Travel

Egypt Ranked the World’s Second Cheapest Country for Tourists

Egypt Ranked the World’s Second Cheapest Country for Tourists

mystic-journey-pyramids-giza-egypt-1-1600x1200.jpg

Egypt has officially been ranked the world’s second cheapest country for international tourists in this year’s “Travel and Tourism Competitiveness Report” (TTCR) issued annually by the World Economic Forum.

The TTCR, first published in 2007, measures “the set of factors and policies that enable the sustainable development of the Travel & Tourism sector, which in turn contributes to the development and competitiveness of a country.” This year the report compared the tourism industry between 141 countries based on factors such as safety and security, hygiene, business environment, price-competitiveness, transportation and the country’s overall stability.

The cheap travel Egypt offers is overshadowed by its lower rankings in regards to safety and security (ranked 136th) which, according to the TTCR, is “reducing Egypt’s appeal to international tourists […] hence, funds available for investment.”

Egypt’s ground infrastructure (ranked 103rd) is additionally a setback which, according to the report, “requires a significant upgrade, especially in terms of quality of roads and efficiency of the transport network.”

Egypt received an overall ranking of 83rd worldwide and 10th within the Middle East and North Africa (MENA) region with an approximate 9 million visitors annually.

The TTCR estimates this to be far below Egypt’s potential seeing as it as a price-competitive destination with many possible investments in the tourism industry. The report argues that Egypt’s many cultural resources and vast history are underutilized, indicated by the country’s low rank for oral and intangible heritage (ranked 60th).

Spain, France and Germany top this year’s worldwide ranking with Angola, Guinea and Chad appearing at the bottom of the list. The United Arab Emirates is ranked first place within the MENA region, followed by Qatar, Bahrain, Morocco and Saudi Arabia.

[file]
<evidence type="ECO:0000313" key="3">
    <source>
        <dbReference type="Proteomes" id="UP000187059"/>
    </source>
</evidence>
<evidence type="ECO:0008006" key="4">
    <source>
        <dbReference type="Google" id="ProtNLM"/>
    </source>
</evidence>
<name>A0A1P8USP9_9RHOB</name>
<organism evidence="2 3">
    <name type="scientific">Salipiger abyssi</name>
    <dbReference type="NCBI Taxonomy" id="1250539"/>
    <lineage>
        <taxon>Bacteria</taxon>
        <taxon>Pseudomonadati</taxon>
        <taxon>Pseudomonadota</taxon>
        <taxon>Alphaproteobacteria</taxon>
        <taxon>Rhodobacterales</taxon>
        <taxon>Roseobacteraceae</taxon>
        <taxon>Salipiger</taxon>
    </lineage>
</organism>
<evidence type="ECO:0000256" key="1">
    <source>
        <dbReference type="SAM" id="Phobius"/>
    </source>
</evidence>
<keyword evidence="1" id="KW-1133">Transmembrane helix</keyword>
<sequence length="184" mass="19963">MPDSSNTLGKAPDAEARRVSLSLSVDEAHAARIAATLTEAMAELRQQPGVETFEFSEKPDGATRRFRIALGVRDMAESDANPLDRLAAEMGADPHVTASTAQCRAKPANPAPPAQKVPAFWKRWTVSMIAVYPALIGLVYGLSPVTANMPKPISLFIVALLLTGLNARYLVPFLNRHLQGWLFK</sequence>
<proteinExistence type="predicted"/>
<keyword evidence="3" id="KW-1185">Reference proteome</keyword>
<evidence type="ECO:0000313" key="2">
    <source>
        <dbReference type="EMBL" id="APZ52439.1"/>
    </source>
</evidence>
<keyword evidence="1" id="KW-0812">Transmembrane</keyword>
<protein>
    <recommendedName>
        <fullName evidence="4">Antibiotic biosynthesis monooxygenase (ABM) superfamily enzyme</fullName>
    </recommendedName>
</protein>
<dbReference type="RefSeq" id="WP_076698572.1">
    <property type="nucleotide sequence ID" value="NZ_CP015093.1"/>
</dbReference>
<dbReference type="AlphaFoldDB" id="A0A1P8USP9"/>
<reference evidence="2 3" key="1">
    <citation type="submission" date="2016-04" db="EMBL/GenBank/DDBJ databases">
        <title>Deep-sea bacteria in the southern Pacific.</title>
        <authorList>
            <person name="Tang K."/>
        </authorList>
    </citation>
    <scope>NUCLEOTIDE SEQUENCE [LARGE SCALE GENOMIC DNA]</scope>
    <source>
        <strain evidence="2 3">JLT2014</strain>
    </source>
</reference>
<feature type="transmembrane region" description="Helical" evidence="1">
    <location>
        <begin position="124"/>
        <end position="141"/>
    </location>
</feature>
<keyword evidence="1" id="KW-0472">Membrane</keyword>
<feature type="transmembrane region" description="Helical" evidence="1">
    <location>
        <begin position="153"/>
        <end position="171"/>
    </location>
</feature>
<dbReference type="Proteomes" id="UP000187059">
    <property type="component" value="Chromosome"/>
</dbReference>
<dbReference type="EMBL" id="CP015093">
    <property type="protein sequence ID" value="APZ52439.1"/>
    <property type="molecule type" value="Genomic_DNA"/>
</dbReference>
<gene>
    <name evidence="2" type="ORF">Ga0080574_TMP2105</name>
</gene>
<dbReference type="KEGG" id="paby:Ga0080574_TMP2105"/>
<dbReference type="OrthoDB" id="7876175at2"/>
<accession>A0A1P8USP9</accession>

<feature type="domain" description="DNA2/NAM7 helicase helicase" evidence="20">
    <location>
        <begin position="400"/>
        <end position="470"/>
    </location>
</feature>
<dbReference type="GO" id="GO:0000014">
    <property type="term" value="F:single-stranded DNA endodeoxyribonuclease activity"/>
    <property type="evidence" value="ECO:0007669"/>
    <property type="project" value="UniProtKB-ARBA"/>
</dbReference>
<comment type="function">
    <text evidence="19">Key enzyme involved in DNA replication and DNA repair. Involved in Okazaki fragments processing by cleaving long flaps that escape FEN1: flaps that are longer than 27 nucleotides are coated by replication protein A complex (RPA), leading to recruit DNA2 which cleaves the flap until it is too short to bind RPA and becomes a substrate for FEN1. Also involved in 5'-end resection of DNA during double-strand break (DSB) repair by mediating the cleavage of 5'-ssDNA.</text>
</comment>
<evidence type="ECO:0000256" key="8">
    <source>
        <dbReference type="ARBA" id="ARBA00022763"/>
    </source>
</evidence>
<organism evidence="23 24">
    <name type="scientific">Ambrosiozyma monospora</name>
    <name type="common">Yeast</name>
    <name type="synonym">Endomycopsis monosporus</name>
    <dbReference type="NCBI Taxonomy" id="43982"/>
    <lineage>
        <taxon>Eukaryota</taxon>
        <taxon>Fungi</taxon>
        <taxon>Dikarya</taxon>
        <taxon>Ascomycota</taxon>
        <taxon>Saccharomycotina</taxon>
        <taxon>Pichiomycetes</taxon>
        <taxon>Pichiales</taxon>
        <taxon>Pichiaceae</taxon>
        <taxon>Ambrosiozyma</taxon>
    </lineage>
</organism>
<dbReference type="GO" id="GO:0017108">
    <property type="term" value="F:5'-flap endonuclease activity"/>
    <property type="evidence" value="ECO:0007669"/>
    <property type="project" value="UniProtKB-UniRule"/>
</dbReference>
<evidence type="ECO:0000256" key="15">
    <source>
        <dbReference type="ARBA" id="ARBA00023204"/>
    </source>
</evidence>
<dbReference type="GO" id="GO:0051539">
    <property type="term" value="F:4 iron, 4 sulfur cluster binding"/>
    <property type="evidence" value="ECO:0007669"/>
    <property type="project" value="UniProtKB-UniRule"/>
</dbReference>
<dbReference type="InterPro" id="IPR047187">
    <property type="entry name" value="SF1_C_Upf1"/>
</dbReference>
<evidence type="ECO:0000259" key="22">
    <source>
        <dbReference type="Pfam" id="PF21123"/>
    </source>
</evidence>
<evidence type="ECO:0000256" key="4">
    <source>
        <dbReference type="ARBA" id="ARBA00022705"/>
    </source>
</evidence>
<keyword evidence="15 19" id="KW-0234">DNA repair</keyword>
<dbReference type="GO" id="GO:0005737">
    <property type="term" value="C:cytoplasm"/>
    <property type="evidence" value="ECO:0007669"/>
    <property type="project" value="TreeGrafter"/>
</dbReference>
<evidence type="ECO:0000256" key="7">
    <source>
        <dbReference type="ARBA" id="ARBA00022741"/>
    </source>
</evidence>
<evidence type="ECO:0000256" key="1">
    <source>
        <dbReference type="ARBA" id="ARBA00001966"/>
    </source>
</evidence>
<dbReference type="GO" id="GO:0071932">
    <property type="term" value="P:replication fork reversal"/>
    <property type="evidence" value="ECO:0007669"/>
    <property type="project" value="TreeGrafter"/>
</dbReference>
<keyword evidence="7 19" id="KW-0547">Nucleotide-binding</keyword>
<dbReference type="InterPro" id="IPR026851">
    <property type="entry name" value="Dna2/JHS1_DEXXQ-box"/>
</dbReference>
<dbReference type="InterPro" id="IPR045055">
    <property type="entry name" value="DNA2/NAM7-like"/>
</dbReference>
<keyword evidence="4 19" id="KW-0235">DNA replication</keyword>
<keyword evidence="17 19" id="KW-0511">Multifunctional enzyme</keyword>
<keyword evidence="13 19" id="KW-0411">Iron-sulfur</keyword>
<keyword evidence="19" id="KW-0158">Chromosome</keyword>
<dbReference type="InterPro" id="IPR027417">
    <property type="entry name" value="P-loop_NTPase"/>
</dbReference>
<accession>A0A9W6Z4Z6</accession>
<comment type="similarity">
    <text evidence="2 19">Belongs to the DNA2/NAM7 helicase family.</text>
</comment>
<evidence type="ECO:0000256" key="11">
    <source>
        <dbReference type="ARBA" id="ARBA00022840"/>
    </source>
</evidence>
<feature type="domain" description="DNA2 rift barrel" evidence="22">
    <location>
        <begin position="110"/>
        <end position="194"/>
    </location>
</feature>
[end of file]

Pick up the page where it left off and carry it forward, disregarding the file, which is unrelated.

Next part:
Iran was ranked as the only country to offer lower prices for tourists than Egypt, according to the TTCR.

Over the past three years, Egypt’s tourism revenue has plummeted to a mere five percent of what it was prior to the January 25th revolution in 2011. In 2010, Egypt’s tourism revenue accounted for £250 million (approx. EGP 2.5 billion), and in 2014, those numbers have fallen to £10.5 million (approx. EGP 121 million).

Egypt’s tourism industry is one of Egypt’s main sources of economic prosperity, employing more than four million tourism workers nationwide.

South Sinai: Your Home Away From Home
Egypt Sets A New Guinness World Record For The Biggest Underwater Clean-Up


Subscribe to our newsletter


Travel
@FarrahmshFarah

Farrah El Essawi studies Multimedia Journalism and Psychology at the American University in Cairo. She has always had a strong passion for social issues and animal rights and jumps at the opportunity to write about either.

More in Travel

Netflix’s ‘Farha’ is an Honest Depiction of the Nakba and Palestinian History

Farah Rafik10 December 2022

Community Makers – People & Places Collaborate with Campbell Gray Hospitality at The Med

Mona Abdou8 December 2022

7 Must-Visit Winter Destinations in Egypt

Shereif Barakat27 October 2022

Without a Visa or Upon Arrival: Top Destinations Egyptians Can Travel to

Marina Makary27 October 2022

Is Egypt Set Out to Become a Global Yacht Tourism Destination?

Farah Rafik15 October 2022

Ratios Bakery: Where Dreams Crumb True

Farah Rafik13 October 2022

Hulu’s Third Season of ‘Ramy’ is Brutally Honest and Authentically Spiritual

Farah Rafik12 October 2022

How Powerful is the Egyptian Passport?

Shereif Barakat2 October 2022